Prison time ordered in DNA-solved brutal rape

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Austin Montgomery/Beloit Daily News Joseph H. Ostrowski, 44, speaks to Rock County Judge Barbara McCrory during his sentencing hearing Thursday in Rock County Circuit Court. Ostrowski was sentenced to 10 years in prison and 20 years supervision for a home invasion and sexual assault of a woman in January of 2003.

JANESVILLE - "The facts are some of the worst I have seen as district attorney."

That's how Rock County District Attorney David O'Leary described the chilling details of a January 2003 home invasion and sex assault by knife-point of a Beloit woman during the sentencing hearing for the man convicted in the case.

Joseph H. Ostrowski, 44, was sentenced Thursday to 10 years in prison and 20 years of post-release supervision by Rock County Circuit Court Judge Barbara McCrory, in what the judge called a "novel" case. The case is out of the ordinary because Ostrowski claims to be suffering from amnesia and does not remember the assault.

According to court records, Ostrowski broke into the West Hart Road home in Beloit early in the morning of Jan. 6, 2003 and demanded money from the woman who lived alone and was 54-years-old at the time of the incident. Ostrowski used electrical cords to bind her wrists and neck, before raping her multiple times and threatening to kill her. The woman told authorities that Ostrowski, who she was unable to identify at the time of the assault, was angered by her praying and threatened to rip her heart out and stole her purse and Bible. Years after the assault, the victim had to move away from Wisconsin and did not wish to appear in court to risk being re-traumatized.

After the assault was over, O'Leary said, Ostrowski told the woman to stay in the home until her alarm clock went off at 5 a.m.. The woman later hid in a closet clutching a handgun until her alarm went off and she called her ex-husband, before authorities were contacted, O'Leary said.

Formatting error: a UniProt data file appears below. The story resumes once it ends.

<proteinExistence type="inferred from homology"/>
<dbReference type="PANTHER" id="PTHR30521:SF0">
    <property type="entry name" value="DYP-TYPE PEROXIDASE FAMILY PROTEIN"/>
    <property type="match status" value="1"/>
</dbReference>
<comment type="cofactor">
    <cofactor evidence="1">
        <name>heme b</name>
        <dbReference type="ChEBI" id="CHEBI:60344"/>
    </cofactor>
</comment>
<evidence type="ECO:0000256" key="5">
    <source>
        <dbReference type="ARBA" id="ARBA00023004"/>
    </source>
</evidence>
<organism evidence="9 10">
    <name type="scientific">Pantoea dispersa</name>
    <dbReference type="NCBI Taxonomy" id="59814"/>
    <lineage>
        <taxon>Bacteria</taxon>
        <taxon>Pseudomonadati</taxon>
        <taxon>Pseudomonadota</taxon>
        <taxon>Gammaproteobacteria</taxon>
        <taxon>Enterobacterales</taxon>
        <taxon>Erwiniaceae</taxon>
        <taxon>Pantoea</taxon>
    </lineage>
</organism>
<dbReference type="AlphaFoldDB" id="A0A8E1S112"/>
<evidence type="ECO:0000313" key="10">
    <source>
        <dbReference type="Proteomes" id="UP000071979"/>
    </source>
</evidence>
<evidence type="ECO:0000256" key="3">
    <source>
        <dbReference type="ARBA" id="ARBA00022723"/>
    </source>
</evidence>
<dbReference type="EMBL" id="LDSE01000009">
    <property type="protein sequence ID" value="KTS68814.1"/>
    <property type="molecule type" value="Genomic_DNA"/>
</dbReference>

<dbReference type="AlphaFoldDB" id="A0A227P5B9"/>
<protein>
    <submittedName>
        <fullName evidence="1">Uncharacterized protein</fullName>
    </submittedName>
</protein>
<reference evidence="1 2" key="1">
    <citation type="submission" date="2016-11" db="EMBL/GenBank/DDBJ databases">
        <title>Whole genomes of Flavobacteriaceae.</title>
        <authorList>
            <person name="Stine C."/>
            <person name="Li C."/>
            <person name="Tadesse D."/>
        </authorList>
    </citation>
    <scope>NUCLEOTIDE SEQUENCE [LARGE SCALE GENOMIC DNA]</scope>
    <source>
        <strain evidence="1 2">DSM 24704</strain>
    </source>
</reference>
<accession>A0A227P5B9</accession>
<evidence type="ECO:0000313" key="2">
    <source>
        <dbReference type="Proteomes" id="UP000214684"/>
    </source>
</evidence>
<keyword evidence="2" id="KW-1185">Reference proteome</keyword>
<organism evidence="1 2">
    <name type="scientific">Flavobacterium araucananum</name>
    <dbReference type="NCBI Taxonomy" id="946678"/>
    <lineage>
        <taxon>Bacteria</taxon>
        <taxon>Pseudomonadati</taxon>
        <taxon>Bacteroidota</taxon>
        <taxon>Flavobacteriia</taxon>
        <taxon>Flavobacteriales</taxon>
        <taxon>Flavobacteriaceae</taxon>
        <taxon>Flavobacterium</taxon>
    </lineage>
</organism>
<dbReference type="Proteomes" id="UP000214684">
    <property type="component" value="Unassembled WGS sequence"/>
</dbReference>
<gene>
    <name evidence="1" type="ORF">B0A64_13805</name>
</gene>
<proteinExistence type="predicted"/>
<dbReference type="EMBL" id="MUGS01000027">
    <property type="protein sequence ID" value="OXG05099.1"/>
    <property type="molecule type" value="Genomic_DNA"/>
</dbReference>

"The victim endured what she described as a nightmare, and the defendant repeatedly told her he was going to kill her," O'Leary said.

Ostrowski was arrested in Las Vegas, Nevada in May of 2017 on unrelated charges and was identified as the suspect in the Beloit case through a national DNA database - Combined DNA Index System (CODIS).

Charges were brought against Ostrowski by Rock County authorities after the DNA identification match. As the case moved through the court system, Ostrowski told authorities he had no memory of the assault, and he was diagnosed with retrograde amnesia due to heat stroke and combined substance abuse while in Las Vegas.

Due to his medical condition but implicating DNA evidence against him, Ostrowski pleaded guilty via an Alford plea to the charge of first-degree sexual assault with use of a dangerous weapon.

According to Wisconsin law, an Alford plea is a guilty plea in a criminal case where a defendant does not admit to the criminal act and asserts innocence. By entering an Alford plea, the defendant admits the evidence presented by the state would likely persuade a judge or jury the defendant is guilty beyond a reasonable doubt.

Ostrowski's sister Nancy Pabon testified to the court during Thursday's hearing that her brother had lost touch with her for nearly two decades, telling McCrory that Ostrowski did not recognize her or remember any childhood memories she had of him.

In total, Ostrowski could have faced a 60-year sentence but McCrory said she considered all mitigating factors in the case, and in sentencing relied on a report that noted Ostrowski was at a low risk for recidivism and that he was "incredibly remorseful" for his actions.

Ostrowski told the court he grappled with not remembering the events of that fateful winter night in 2003, while defense attorney Jason Sanders re-examined all evidence in the case. Ostrowski also told McCrory he felt prison time was needed due to the graphic and violent nature of the assault, which he said was attributed to his substance abuse issues with alcohol and methamphetamine.

"They brought me here and after talking with Mr. Sanders and going over the complaint, I said it had to be a mistake and to double check the evidence and on confirmation of it, I realized I had to be involved in it," Ostrowski said. "The science is sound, but as hard as it was for me to believe it was possible, it had to be me."

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